Saturday, July 25, 2020

Bombay Bhel Puri

When one travels outside Mumbai there is a chance that one may come across a name on a food stall that reads “Bombay Bhel Puri”. Much before Vada Pav became the signature snack of Mumbai, Bhel Puri, or just called bhel was the chaat of choice for Bombayites. It was the go-to snack when outing at a park or beach. The multitude of people eating bhel at Girguam Chowpatty and Juhu beaches are a testimony to this. Over the years many streets in the city had their own bhelwala vending this chaat under a shady tree or a prime corner. Such was the popularity of Bhel Puri in Bombay that the name of the city got associated with it.

The word ‘Chaat’ is derived from the Hindi verb ‘Chaatna’, meaning to lick. And this chaat, like Mumbai’s diverse potpourri of immigrants from all over India, is a mixture of different ingredients, flavours and textures.

One of the earliest vendors of Bhel Puri in Bombay was Vithal Khadawala who came to this city from Surat in 1875, and sold bhel under a tree opposite New Empire Cinema near Victoria Terminus (now CSMT). He operated from there for many years until he was evicted by the Municipal Corporation in 1939, prompting him to move to a rented shop in the vicinity and start his own restaurant, eponymously called Vithal Bhelwala. Whilst Vithal Bhelwala is presently closed, one can sample Vithal’s Bhel next door at the Vithal’s Family Restaurant and Bar run by his descendants.

But, like other chaats, Bhel Puri is best enjoyed at a roadside stall. Besides eating it, the other joy comes from watching the vendor put it together in a paper cone made from pages of discarded magazines. The main ingredient is puffed rice to which he adds sev, crushed puris, diced onions, chopped boiled potatoes, sweet and spicy chutneys, all of which he mixes with a few firm twists of his hand before topping it off with a squeeze of lime, some more sev and finally coriander. Finely diced green mango is a welcome addition. And the way to eat is not with a spoon, but with a puri. This mixture tastes crunchy, soft, sweet, sour, and spicy all in the same bite creating a fusion of flavours in the mouth, and sometimes tears in the eyes which is quickly remedied with a handful of ‘sev-kurmura’ generously dispensed by the bhelwala.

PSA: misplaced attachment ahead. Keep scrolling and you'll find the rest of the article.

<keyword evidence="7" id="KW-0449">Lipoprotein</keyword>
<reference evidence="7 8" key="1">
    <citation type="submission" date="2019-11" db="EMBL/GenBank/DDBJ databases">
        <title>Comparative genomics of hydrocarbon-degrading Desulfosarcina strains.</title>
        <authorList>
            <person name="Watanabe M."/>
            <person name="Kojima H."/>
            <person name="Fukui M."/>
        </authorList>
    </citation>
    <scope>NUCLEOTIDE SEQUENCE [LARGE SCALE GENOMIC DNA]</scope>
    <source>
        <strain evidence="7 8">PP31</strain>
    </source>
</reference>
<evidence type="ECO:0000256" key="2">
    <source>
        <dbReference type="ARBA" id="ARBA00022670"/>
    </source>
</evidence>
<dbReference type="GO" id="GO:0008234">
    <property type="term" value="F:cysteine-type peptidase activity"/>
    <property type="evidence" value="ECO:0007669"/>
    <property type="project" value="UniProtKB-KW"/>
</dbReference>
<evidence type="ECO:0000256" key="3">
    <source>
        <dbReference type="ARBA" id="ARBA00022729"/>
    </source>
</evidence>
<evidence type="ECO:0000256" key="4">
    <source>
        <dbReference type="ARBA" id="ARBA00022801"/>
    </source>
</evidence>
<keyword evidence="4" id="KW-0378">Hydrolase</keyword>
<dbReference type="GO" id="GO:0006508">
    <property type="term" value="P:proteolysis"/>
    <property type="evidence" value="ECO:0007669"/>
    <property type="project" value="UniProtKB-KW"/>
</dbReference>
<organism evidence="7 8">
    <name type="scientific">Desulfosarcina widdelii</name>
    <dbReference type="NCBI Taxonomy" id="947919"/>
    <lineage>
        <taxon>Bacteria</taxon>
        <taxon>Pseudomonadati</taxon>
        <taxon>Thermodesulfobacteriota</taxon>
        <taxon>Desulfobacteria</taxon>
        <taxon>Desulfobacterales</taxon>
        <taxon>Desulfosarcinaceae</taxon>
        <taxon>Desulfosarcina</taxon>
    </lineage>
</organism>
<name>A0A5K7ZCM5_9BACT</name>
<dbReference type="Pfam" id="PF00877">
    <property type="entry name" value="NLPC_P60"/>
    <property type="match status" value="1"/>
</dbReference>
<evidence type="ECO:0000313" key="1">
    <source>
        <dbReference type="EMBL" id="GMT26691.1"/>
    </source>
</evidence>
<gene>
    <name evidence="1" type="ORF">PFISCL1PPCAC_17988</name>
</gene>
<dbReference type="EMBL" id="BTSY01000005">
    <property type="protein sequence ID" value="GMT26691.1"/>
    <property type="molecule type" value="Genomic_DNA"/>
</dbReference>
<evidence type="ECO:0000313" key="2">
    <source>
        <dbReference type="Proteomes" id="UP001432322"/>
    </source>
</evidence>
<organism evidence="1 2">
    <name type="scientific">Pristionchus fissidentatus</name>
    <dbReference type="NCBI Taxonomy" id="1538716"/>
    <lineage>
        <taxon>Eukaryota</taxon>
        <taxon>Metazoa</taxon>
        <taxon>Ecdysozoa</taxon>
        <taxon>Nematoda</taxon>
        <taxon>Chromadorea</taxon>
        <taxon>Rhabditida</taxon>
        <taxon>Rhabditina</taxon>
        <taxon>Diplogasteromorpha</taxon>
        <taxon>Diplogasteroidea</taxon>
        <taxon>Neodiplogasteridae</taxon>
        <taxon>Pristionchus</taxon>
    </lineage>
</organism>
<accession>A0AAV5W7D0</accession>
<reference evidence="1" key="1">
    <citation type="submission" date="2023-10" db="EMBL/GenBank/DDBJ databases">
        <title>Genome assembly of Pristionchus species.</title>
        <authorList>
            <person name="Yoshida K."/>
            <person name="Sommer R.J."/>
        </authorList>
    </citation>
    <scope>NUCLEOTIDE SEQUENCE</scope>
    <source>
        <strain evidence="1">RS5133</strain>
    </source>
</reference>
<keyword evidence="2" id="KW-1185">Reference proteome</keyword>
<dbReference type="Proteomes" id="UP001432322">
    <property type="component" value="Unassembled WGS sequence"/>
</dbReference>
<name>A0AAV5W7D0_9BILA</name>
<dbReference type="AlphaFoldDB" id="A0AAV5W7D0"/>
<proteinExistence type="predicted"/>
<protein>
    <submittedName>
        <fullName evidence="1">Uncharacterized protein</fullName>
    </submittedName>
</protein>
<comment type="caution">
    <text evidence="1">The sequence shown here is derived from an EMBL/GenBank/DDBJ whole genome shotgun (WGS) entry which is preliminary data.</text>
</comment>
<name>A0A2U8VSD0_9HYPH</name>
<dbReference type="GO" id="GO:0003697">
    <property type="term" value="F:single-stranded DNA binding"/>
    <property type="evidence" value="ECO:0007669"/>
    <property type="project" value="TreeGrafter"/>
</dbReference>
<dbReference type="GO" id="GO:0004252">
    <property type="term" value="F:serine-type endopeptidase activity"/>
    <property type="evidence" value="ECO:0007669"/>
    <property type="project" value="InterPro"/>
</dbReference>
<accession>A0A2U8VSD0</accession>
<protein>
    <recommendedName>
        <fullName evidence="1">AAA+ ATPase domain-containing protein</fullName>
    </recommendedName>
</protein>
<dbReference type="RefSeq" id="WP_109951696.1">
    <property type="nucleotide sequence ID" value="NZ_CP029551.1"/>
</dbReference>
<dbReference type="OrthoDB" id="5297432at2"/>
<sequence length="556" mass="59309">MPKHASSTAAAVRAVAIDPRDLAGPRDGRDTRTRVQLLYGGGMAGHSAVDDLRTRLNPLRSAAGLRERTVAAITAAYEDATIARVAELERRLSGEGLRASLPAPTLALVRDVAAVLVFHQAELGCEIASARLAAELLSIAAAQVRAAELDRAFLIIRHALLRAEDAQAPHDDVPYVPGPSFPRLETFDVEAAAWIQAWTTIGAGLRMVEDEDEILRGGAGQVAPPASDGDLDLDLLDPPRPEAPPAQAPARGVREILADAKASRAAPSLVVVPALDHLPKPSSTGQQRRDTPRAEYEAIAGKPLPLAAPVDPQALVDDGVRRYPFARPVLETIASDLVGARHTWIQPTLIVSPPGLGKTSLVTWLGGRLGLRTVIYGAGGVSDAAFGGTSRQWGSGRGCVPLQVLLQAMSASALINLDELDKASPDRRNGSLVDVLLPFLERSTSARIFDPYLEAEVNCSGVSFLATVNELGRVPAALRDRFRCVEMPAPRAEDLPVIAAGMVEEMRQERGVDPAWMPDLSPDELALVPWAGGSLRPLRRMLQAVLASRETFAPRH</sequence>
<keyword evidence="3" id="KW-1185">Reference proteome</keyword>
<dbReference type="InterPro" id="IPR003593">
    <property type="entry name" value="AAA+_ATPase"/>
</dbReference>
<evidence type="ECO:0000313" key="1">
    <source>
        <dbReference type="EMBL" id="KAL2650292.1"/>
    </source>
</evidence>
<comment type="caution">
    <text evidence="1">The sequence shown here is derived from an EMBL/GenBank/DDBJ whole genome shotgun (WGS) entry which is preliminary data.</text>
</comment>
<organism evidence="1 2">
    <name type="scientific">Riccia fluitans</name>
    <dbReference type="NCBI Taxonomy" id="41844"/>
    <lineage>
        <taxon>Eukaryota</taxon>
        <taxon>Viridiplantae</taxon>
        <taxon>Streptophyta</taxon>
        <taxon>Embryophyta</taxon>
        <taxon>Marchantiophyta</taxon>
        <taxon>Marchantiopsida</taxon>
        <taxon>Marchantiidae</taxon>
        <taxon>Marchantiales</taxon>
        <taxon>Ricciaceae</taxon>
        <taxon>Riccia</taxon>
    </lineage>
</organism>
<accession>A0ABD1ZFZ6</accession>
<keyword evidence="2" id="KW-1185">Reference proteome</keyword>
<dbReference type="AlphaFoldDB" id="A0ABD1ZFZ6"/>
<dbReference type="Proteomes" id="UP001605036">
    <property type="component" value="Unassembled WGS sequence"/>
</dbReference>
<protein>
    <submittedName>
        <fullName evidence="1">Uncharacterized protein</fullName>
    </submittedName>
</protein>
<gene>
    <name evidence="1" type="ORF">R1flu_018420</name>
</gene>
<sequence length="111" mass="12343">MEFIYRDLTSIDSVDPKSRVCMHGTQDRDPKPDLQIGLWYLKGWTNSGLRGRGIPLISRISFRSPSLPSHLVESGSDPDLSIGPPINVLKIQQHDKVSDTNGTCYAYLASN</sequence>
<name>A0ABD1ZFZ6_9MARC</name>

Such are the emotions attached to this chaat that many people prefer to have it from a particular bhelwala, swearing that his bhel is the best in town. But no matter where you have it, this is one snack mixture that will always be connected to the soul of cosmopolitan Mumbai.

Tuesday, July 21, 2020

Raj Bhavans of Bombay

Raj Bhavans of Bombay

Many Mumbaikars as well as visitors to Mumbai have not visited a charming but grand colonial bungalow in a very scenic location, in the midst of flora and fauna, and surrounded by the sea on three sides. Yes, that’s Mumbai’s Raj Bhavan and it is open to visitors who need to take an early morning guided tour to see around this beautiful property.

The present Raj Bhavan, the official residence of the Governor of Maharashtra is situated at Malabar point, the tip of the Malabar Hill gradient. But in the last 355 years of Mumbai’s history, this is the fourth location on which the Governor’s residence stands.

When Humphrey Cooke became the first governor of the islands of Bombay in 1665, there was no residence officially marked for use by the governor. There existed a Government House which the Portuguese called the Manor House, but in 1665 this building was in a bad shape having been burnt down earlier by the Dutch and the British when they invaded the Portuguese held islands of Bombaim. Subsequently, this building, situated behind the Asiatic Society building in Fort was repaired, fortified and renamed Bombay Castle. It became the official residence of the English Governors of Bombay from 1674 onwards.

In 1757, the government of the day purchased John Spencer’s House at Apollo Street (now Bombay Samachar Marg) for use by the Governor, and renamed it New House. With the passage of time, as Bombay began to grow and the heart of the city, Fort became congested, Governor William Hornby preferring  “the climes at the occasional hot weather residence at Parell”, shifted residence there. However, the administration continued to function from New House for a few more decades before shifting to Parel. New House still stands, now occupied by many commercial firms, making it one of the oldest standing buildings in Mumbai.